Upon hearing about this project involving this pairing, many fans were ecstatic. The two musicians have worked together before, but this is the first time they worked so up front on a full collaborative album. STORM CORROSION's debut, self-titled album is the only one released under this projects name to date (2019) and it was released in 2012, so whether there is another on the horizon is still to be seen. However, many fans were not expecting this sound, and since a big majority of those fans come from the metal communities, they were mostly turned off by it. That wasn't the purpose of this collaboration as the musicans were looking for a new outlet for a different style of music.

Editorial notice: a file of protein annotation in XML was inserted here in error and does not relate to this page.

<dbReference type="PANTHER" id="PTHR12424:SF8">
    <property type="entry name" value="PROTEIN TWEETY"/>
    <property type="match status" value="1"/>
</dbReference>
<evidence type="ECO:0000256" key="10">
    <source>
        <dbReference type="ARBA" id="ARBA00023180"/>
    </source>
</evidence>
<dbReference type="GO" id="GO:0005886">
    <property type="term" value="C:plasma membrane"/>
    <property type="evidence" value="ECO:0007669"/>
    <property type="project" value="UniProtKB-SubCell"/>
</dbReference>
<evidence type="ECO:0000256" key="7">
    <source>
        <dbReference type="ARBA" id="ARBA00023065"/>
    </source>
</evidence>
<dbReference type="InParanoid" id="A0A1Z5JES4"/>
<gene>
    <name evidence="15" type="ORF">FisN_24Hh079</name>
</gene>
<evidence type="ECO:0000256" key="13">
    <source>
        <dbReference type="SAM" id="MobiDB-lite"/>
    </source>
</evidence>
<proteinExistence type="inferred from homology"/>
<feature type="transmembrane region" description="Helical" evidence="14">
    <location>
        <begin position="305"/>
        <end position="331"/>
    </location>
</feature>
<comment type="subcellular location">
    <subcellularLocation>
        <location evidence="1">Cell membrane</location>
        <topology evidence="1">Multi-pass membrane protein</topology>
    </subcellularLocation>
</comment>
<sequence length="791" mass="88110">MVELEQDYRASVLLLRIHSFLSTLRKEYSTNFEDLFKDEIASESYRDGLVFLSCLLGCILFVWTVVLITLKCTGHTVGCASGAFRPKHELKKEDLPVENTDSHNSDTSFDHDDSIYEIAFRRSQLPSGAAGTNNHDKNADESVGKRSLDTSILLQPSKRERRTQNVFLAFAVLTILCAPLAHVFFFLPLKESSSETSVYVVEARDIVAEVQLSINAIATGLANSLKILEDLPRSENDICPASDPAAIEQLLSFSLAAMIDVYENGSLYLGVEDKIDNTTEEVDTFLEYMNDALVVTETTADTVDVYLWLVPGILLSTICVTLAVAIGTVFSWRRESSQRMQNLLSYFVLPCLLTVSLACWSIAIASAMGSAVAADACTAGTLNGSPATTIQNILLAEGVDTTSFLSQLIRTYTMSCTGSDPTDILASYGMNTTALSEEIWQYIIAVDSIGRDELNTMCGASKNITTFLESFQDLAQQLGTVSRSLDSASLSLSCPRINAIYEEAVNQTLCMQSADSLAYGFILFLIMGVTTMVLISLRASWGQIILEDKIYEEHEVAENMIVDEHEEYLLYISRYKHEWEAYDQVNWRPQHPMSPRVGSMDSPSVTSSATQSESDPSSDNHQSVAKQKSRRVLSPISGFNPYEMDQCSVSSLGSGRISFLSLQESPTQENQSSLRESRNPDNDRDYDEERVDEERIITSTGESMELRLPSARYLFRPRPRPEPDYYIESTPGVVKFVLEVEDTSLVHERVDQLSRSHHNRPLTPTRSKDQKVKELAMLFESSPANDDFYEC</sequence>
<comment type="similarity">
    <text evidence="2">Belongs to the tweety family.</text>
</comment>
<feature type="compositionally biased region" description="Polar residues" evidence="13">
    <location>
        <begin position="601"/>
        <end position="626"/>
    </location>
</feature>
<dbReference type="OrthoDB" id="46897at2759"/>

Those that didn't expect this style of music were disoriented by the more experimental sound, but fans of Wilson know that he often takes you down paths you never expect, and this is the reason why many of his projects don't always see the spillover from other projects, or the people that do usually get disappointed by the different avenues he takes, moving from ambient to dance music with ease. However, this wasn't all just figured out by Wilson because the aritsts have said this was a 50/50 effort, and neither one of them had any real idea how this would all sound when it was finished. Wilson has said that if you make music only to please other people, then you become an entertainer, not an aritst.